Also, having definitely crossed the line from gamer to collector and back and forth all the time, while I still love to game (only by myself), one thing that renews my passion for games is to have video game parties (typically one a year at this point) and haul out all my consoles, set them up, and invite people to play. People are excited to see that fond old Atari again (and other consoles, too) and their favorite game(s), plus they typically go "wow, I never knew there were so many games for this" or "what the heck is that?" (pointing usually to a weird controller or the Virtual Boy) and I can give a little history lesson or some other context. This combines the fun of playing with the enjoyment of knowing something about the field.

 

Plus, I like to read and write about video games, so that is yet another venue that keeps my interest piqued.

 

Of course your interests will ebb and flow, that's just human nature, but if you truly have a passion for something it will stay with you for the long haul no matter how far and near you range from it.

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I've had my VCS since I was a kid, and for me, the whole experience of the system, the carts, the paddles and joysticks, the colors and sounds, these will never be repalced by emulation IMO. Yeah, a computer blows the VCS out of the water a thousand times over, but to me, the VCS is synonimous (sp) with my childhood. It became an oasis in an otherwise troubled up-bringing. For a few minutes, I wasn't "just some kid", I was Beowulf, or Joe Namath. I am curious to see the games I do not have, to play Quadrunner, or Obelix, but if it means running an emulator, then I don't want them. Just my opinion.

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I think we all go through moods where we 'get out' of the hobby for awhile. It's not a bad thing. There is a LOT more to life than games! Sometimes it's good to get away from them, you know? They'll always be there when you find the mood again (unless you're dumb and sell everything). I think people worry too much about always being 'in the mood'. Hell, when I was a kid, I wasn't ALWAYS playing games, you know. I did lots of other things too. Same as now.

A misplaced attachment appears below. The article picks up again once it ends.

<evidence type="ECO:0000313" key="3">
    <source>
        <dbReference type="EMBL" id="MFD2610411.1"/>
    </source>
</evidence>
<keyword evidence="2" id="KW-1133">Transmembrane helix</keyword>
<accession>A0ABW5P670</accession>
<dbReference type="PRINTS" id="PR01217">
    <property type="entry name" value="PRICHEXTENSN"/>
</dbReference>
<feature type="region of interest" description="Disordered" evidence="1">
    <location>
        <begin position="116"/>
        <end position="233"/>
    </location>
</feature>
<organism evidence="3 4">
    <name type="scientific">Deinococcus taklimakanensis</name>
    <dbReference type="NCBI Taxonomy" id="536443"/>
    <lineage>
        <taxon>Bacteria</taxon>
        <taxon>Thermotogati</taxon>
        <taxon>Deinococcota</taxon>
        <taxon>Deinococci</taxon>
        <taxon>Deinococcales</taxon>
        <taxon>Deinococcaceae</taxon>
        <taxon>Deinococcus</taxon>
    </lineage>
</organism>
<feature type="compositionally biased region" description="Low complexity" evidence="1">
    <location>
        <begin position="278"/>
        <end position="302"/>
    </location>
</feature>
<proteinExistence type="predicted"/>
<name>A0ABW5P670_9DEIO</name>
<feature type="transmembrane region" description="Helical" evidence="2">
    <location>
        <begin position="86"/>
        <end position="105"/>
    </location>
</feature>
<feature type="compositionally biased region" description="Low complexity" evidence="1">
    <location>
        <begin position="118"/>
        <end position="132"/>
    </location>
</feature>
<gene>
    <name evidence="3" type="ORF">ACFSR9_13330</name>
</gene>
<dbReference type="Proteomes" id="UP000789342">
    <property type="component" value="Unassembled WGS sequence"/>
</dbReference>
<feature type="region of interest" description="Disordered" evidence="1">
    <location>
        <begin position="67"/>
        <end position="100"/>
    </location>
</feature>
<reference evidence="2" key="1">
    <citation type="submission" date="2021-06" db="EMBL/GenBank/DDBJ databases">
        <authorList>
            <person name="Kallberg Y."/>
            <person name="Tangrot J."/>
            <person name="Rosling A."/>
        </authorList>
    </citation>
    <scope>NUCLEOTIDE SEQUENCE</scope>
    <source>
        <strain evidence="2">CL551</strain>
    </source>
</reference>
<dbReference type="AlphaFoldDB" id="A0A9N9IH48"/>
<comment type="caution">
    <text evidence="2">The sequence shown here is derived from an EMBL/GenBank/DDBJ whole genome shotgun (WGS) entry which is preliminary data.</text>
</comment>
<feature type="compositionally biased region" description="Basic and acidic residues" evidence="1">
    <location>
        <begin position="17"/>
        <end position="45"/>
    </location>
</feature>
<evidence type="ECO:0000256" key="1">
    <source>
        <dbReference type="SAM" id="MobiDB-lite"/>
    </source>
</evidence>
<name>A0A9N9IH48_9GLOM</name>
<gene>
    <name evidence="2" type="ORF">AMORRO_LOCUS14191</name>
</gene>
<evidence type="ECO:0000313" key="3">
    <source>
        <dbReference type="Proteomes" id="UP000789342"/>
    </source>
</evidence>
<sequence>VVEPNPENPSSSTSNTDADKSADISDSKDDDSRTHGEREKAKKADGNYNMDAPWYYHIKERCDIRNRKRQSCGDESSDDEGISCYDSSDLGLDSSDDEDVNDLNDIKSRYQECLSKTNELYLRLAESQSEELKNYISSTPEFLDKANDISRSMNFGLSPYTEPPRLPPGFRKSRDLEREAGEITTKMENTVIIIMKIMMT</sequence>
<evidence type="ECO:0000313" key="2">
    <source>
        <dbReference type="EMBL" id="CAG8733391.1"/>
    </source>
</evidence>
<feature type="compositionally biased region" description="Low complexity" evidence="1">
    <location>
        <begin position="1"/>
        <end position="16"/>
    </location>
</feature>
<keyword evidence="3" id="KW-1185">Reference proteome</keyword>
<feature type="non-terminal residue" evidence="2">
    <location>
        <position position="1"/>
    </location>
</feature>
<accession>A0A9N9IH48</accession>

Having a bunch of friends over to play is a great way to 'catch the bug' again though. So is joining the High Score Club and playing whatever they are playing. Want to know the easiest way of getting back into the hobby? It's simple. Just pick a couple of your favorite games, and make yourself sit down to play them for an hour, even if you'd rather do something else. Chances are (if you're like me), you'll get back in the groove and rediscover the hobby all over again.

 

Just my two cents.

Edited by Lord Thag

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I was out of interest for Atari for a long time. For me I've always liked the games rather than building a near complete collection. I don't really know why, that's just how I am. I have a lot of systems and I'll hop from platform to platform to keep it fresh. One Week I'll try to beat a handful of SNES games. The next week it's casually playing some shooters/arcade translations on the genesis, etc., etc.

A lot of people say thrifting makes it fun too. I still love thrifting for the 2600. Every once in a while I'll get lucky and find a less than common game (Like H.E.R.O. for 99 cents!). I've also thinned out my collection quite a bit. sometimes having a more focused collection helps you appreciate it more. Hang in there man. Just like anything, don't do it too much or you may get too burnt out. Hell, sometimes I just sit back and take in the collection by looking at old ads I have, box art, cartridges, etc. You're just in a funk, I'm sure it will pass. It did for me :)